Improve Your Plant's Prospects

Keep economics and the lifecycle stage of a facility in mind .

By Andrew Sloley, Contributing Editor

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Politics is about what's desired. Science is about what's possible. Engineering is about what's profitable. Without profit, our employers don't need us. If a plant becomes unprofitable the simplest and safest step is to shut it down.

Plant modifications -- to improve safety, environmental performance or product quality, to adapt to changing feeds or demands, or to meet other aims -- can impact profitability. We must keep economics in mind at all times when altering a plant.

Profitable modifications often relate to where a plant is in its lifecycle and so go through a series of stages: experience, innovation, expansion and replacement.

Experience. We face many unknowns with a new plant. After all, most are unique creations. The number of plants of a given type rarely is numerous enough to allow "standard" designs. Even nominally "identical" plants often must contend with different local conditions (climate), market needs, staff capabilities and other factors. Experience reveals the limitations and benefits of a specific plant.

We usually can build upon accumulated experience to reduce costs and improve operation. But that requires that we truly understand the plant. We must pay attention to what works and what doesn't and carefully apply our knowledge of engineering fundamentals to grasp what the plant does and why.

At this stage we often can achieve benefits at relatively low cost by focusing on a group of factors:

• fat in original equipment and process design — safety factors frequently are added at multiple levels;
• operating experience in control and how closely units can run to control margins;
• capacity versus flexibility limits in equipment; and
• proven pinch points in the plant and how to get around them.
The strategy is to remove minor bottlenecks and take advantage of demonstrated capacity in systems that have an operating margin.

Profitable modifications often relate to where a plant is in its lifecycle.

Innovation. Once we've used our experience and minor modifications to make fuller use of the inherent capabilities of the process and equipment, modifications become more challenging and expensive. To keep investment down we must look at different ways of doing things. We must investigate process modifications and design innovations — with the idea of achieving improvements while keeping plant infrastructure changes to a minimum.

At this stage we may gain benefits, e.g., from altering process configuration, switching catalysts and upgrading equipment.

Remember that multiple factors often can support investments. A prime example is energy efficiency projects. Historically, it's been nearly impossible to justify such projects based only on energy savings. However, greater energy recovery may allow for plant changes -- which, while typically requiring additional capital, may make overall payback more attractive -- and obviate investment in auxiliary systems such as for cooling water supply.

The long-term survival of a facility often hinges on the ability of personnel to keep a plant in the first two stages of its lifecycle. That demands experienced engineers because they can find new ways to innovate. Experienced engineers understand plant limits better and comprehend what changes will work and why. Finding and taking advantage of well hidden but profitable opportunities require both process and equipment knowledge. Institutional failure to build and guard this knowledge is a key factor in decline of operating facilities.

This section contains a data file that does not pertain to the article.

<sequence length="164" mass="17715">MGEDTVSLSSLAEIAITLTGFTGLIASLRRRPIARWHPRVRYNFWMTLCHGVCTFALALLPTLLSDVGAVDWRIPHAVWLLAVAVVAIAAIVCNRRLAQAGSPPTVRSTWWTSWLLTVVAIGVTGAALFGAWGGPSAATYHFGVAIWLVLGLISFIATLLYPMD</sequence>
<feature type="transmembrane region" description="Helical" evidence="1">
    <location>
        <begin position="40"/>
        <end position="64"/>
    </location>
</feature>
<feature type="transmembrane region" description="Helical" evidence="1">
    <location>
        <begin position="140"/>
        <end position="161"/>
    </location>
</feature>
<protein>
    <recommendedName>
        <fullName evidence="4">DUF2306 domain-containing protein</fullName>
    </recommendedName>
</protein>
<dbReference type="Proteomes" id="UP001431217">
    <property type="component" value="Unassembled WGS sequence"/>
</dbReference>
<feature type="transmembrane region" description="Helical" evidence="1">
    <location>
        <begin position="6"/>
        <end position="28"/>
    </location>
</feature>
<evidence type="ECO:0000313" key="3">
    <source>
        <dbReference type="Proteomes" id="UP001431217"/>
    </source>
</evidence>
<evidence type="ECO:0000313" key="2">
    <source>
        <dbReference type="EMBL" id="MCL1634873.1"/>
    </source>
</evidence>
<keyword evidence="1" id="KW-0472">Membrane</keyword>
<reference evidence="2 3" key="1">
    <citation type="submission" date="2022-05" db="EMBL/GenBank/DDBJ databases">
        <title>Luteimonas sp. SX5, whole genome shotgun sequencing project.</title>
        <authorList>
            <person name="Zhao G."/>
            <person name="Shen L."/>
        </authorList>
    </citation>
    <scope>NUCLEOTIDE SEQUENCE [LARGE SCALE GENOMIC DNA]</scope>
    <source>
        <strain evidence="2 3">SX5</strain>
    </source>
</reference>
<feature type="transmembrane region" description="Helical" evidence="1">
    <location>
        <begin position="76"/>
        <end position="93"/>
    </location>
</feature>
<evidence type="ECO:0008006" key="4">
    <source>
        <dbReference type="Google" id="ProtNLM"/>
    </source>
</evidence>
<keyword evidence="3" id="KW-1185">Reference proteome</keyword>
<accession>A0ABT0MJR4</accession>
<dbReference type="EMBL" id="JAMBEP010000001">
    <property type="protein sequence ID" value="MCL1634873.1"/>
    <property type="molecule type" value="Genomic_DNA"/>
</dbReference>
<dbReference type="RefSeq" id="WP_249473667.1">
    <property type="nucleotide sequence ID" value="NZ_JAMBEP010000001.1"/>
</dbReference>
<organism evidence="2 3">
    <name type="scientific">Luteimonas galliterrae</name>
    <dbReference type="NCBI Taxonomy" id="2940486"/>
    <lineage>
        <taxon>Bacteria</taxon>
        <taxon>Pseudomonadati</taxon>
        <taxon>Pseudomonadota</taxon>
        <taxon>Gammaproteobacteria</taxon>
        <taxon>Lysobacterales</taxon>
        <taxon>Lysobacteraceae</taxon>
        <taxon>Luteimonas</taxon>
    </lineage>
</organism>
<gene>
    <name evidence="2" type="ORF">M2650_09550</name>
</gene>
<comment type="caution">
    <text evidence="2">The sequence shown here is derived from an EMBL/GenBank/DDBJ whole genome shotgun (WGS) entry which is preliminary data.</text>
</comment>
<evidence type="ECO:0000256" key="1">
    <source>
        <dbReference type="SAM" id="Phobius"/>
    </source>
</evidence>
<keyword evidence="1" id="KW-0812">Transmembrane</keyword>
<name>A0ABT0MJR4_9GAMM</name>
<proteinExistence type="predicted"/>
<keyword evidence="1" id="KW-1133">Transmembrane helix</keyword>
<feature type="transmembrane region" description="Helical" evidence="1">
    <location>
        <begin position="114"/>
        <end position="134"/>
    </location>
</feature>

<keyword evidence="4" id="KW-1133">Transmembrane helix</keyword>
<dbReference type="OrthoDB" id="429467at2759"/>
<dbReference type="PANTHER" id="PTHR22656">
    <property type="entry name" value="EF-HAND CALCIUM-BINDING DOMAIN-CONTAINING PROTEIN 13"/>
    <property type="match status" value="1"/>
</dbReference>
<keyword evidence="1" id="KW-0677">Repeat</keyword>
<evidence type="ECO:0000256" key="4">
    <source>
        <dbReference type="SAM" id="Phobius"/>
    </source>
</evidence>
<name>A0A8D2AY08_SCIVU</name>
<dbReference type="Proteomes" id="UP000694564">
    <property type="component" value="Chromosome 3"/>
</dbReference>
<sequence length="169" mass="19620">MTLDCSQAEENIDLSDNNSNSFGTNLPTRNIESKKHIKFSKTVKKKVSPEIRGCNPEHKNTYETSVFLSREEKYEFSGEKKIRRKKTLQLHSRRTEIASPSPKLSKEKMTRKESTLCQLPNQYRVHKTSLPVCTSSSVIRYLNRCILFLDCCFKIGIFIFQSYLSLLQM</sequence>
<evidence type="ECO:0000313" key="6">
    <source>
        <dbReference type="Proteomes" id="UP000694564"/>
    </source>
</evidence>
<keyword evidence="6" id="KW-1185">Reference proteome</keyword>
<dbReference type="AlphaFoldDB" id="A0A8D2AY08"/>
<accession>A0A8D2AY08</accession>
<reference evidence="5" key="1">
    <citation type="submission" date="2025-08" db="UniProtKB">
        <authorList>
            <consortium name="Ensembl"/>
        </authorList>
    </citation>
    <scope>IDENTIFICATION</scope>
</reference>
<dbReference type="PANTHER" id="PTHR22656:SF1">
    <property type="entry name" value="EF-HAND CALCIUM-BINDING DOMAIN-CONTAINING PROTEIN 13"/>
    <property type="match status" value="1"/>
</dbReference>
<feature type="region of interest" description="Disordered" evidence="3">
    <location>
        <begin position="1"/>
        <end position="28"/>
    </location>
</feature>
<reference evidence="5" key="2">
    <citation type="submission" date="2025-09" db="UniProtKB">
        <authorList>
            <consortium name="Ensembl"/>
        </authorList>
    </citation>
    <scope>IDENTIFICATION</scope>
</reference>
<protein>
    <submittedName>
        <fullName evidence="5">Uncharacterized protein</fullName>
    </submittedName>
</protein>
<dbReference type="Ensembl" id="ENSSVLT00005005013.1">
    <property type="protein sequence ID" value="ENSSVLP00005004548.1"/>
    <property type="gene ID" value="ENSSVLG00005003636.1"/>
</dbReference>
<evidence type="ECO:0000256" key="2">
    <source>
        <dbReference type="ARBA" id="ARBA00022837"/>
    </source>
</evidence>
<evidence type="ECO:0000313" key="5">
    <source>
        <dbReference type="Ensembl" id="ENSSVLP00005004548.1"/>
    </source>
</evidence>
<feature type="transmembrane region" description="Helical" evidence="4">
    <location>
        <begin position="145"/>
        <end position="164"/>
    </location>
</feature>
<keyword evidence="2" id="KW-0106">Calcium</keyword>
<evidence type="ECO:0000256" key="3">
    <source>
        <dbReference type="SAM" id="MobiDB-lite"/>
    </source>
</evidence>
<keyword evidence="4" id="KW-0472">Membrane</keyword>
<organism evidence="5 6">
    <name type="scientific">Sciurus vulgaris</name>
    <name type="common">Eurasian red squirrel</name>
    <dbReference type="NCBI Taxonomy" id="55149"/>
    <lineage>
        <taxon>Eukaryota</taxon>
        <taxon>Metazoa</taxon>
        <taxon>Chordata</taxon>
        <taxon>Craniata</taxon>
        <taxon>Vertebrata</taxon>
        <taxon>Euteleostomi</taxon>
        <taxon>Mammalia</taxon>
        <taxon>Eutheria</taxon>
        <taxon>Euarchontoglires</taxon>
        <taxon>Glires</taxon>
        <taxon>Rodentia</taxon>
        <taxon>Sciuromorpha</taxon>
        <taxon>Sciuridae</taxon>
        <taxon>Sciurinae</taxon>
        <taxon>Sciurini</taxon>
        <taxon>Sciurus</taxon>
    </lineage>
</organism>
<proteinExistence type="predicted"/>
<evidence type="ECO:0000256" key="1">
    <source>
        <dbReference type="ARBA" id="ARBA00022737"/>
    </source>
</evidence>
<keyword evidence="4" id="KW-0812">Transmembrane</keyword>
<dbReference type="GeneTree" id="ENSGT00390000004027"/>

Expansion. Eventually we will have removed all the original fat and made the low-cost changes. At that point the right modification may involve "a bigger hammer" -- i.e., replacing equipment with larger versions or adding units in parallel.

At this stage expenses start to spiral up. Infrastructure costs become important. In many plants, piping and utility system changes can dominate the cost for adding or replacing equipment. The tab for the equipment itself becomes a minor factor.

Fundamental economic questions get asked. Investment costs per unit of production often exceed those for a new plant. However, the changes still may make sense because the base plant asset already has been paid for. In addition, maintenance requirements for existing equipment often can influence the decision. The extra costs for improvements may look a lot more attractive when installed units otherwise require repair or replacement.

In the expansion phase the facility's future becomes uncertain. Changes require high costs. Competition with newer facilities becomes ever more difficult.

Replacement. At the final stage the cost-to-capacity or cost-to-improvement ratio becomes so high that a new plant offers important strategic advantages. Building it in a different location may reduce transport costs. It may enable effective integration of new equipment, processes and control schemes for maximum benefit. It may provide maintenance, environmental and safety improvements as well as other significant benefits. The plant gets replaced.

So, the lifecycle starts all over again.

Andrew Sloley is a Chemical Processing Contributing Editor. You can e-mail him at

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